What is the point of putting the “numerical” form of the number in parentheses right after the text version in an announcement? i.e., “The lottery winner will have up to two (2) years to claim his / her prize.” Seems like a throwback to a more simple time, but even a relatively uneducated person knows that seeing the word “seven” equals “7.”
What’s the straight dope, folks?
The best time to plant a tree was 20 years ago. The second best time is right now.
Legaleese would be my guess. Nobody will ever be able to claim that they weren’t given perfectly clear directions on how long they have to pick up their lottery winnings. See http://boards.straightdope.com/ubb/Forum3/HTML/005098.html for our thoughts on contracts not written in “leagalese”.
Another place that superfluous “one” shows up:
The lottery winnings were claimed by one Cecil Adams…
When would it ever say "two (or more) in this context? Is this so we don’t think that two different people with the same exact name had the winning lottery ticket?
Yeah, but a lot of people do this in everyday writing where legalese has nothing to do with it. I was sitting in a class last night where another student was giving a presentation that used the “five (5) gallons of bile” format. I even made a note that, after The Revolution, this usage will be swiftly and severely punished.
My guess, however, is that legalese started this usage, and people kept it because it seemed formal. Still drives me nuts, though.
They say I got the power, because I got the monkeys.
They are WRONG! I got the power because I am not afraid to let the monkeys loose.
I can see it’s utility for larger numbers. For instance, telling me a job pay fourty-six thousand, three hundred eighty eight dollars and thirty five cents is a lot of words to try and sort out, whereas $46,388.35 can be understood at a glance.
Just my two (2) cents.
“The dawn of a new era is felt and not measured.” Walter Lord
Isn’t there some number that serves as a cut-off point? Numbers less than the cut-off number are spelled out while numbers equal to or greater than the cut-off number are written in numerals. As in “there must be ninety-nine (99) pencils in this box.” As opposed to “there must be 100 pencils in that box.” I think “100” is the cut-off point.
The use of parenthetical numbers is an historical holdover from the days when legal documents were written out by hand. Of course , not everyone has the greatest handwriting in the world, so it became customary to both write out the number, and to use arabic numerals, to lessen the chance that a particular number might be read incorrectly. (This was particularly important in deeds, where the measure of one’s real estate holdings were set out with verbal descriptions. Reading the footage incorrectly could cause some real problems–overlapping property lines, angry neighbors, misplaced spite fences, etc.)
You can also see the phenomenon on bank checks. When you write out a check, you give the amount both in arabic numerals and in “written out” form, to lessen the chance of an error in the amount paid.
In printed documents, I believe it’s fair to say that the continued use of parenthetical arabic numerals is an anachronism.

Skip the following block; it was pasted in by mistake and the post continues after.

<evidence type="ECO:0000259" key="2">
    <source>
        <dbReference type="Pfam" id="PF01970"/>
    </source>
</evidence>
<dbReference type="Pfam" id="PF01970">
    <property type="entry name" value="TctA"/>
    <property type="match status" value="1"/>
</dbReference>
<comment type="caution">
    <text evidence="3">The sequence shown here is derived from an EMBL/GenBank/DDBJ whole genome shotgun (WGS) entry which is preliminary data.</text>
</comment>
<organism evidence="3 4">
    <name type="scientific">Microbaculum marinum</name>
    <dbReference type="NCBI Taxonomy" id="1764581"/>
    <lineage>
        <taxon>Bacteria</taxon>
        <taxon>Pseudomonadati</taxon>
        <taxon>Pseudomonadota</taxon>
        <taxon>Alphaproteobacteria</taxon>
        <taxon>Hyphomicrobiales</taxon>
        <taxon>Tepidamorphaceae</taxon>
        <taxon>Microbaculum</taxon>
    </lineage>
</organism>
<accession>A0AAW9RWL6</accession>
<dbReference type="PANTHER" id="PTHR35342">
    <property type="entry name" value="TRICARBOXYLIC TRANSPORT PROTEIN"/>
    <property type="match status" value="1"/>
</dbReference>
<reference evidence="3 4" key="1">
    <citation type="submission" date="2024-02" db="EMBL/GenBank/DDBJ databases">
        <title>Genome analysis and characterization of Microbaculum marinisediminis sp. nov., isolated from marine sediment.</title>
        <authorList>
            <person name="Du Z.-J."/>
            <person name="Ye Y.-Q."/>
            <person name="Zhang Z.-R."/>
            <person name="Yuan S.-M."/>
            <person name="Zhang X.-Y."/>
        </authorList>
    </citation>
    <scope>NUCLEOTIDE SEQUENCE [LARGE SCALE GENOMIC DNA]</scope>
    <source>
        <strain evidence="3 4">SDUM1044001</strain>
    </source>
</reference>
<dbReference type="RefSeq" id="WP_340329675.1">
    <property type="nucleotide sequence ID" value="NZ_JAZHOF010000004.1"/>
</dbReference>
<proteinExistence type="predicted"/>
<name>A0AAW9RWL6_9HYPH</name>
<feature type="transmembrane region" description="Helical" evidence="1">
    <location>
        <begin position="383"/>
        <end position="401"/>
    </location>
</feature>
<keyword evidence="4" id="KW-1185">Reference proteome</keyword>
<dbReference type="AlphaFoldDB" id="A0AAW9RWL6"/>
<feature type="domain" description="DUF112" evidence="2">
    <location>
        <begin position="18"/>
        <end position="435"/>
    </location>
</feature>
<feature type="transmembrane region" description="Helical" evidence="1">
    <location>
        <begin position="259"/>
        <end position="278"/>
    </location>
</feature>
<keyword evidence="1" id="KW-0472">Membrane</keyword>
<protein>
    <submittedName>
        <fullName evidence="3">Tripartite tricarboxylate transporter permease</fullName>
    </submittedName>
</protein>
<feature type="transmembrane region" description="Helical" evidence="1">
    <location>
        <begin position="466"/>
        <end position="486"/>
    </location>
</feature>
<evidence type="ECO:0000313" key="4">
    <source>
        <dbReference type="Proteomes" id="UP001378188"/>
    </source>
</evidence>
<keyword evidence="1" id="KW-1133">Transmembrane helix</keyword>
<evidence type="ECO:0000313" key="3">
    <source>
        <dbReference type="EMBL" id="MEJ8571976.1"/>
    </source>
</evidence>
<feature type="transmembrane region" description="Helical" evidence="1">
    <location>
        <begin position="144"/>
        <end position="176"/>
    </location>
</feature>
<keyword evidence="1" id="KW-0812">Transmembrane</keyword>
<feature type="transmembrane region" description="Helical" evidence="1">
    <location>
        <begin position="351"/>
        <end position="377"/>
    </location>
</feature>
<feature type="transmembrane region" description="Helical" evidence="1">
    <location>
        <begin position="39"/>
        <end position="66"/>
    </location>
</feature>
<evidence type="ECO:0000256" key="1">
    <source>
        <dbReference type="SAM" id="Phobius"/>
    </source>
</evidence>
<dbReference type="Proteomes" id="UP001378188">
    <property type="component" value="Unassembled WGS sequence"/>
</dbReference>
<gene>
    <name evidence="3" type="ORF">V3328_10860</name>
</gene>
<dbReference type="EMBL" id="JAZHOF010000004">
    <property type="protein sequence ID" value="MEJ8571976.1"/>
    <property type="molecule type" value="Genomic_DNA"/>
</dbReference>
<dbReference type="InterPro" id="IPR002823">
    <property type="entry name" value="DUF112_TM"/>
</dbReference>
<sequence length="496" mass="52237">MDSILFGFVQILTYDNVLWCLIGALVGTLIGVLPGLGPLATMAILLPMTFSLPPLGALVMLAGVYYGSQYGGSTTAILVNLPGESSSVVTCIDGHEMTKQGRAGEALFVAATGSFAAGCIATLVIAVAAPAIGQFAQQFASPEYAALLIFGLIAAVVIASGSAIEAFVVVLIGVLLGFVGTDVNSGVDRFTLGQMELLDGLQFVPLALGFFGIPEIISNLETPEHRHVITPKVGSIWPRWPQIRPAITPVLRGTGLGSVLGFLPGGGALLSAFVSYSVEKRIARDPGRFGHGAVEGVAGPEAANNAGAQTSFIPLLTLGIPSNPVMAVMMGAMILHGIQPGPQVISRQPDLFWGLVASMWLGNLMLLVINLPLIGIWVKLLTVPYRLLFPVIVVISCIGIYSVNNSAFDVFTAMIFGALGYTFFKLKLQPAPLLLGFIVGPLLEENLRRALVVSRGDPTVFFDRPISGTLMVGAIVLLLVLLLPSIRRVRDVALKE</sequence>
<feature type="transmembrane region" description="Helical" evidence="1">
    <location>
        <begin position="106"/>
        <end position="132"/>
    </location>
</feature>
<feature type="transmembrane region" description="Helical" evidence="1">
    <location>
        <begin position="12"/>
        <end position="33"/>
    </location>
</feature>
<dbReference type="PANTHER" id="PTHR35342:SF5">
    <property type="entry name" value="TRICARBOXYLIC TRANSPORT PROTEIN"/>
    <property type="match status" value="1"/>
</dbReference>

Someone with better legal knowledge can correct me, but I believe U.S. law says that if the two numbers don’t match (eg. “one-hunded twenty-five (152)” then you are supposed to assume that the text version of the number is the correct one.
Never heard of that one. And what would be the point, if this is law, of EVER putting the figure in? If the figure matches the text, the figure is redundant. If the figure does not match, it is disregarded. Huh?
Again this is from memory, with no cite, but I thought I’d been told that on a check the spelled out sum is the authoritative one, since it is less likely to be ambiguous than digits. (I.E. poorly written 7’s and 2’s might look alike, but “seven” and “two” don’t)
Thus, the decimal version of the sum is for the convenience of the bank processing the check, but if the values don’t match, you are supposed to assume the text sum is the correct one.
Well, there isn’t any point, these days. Originally, (when handwritten documents were the norm) the point of adding the arabic numerals would have been to provide an assist if the “written out” numbers were illegible (and vice versa - if the arabic numbers were illegible, the handwritten ones might clear things up).
The referenced rule of construction evolved when written documents were the norm, and is still in force today.
I agree that in the world of printed documents, it is a redundancy to include both the “written out” and the arabic numbers.
The purpose of representing the number in both forms is simply to show the double-checked accuracy of the stated amount. This is done for accounting and other financial papers, including cheques. It is not appropriate in regular journalise, that’s why you’ll rarely if ever see it in regular journalise (leters, essays, discourse, prose…).
Actually, if poor memory serves me correctly, the point, I believe, is NOT to just clarify any illigible handwriting, but to also GENERALLY reaccount for the figure given in text. My memeory is that the numeric figure is the principal mathematical representation—with the idea being that even while it’s contained within a flow of text, the mathematical term must be represented in its own language to have the fullest reliable force (particularly in case of ANY sort of question). This is despite the fact that it is more painstaking to write of the number than it is to jot the figures.
So, again, if poor memory serves me correctly, it would legally (going back to archaics) be not the text version but rather the numeric version that would be assumed to be correct in answering any question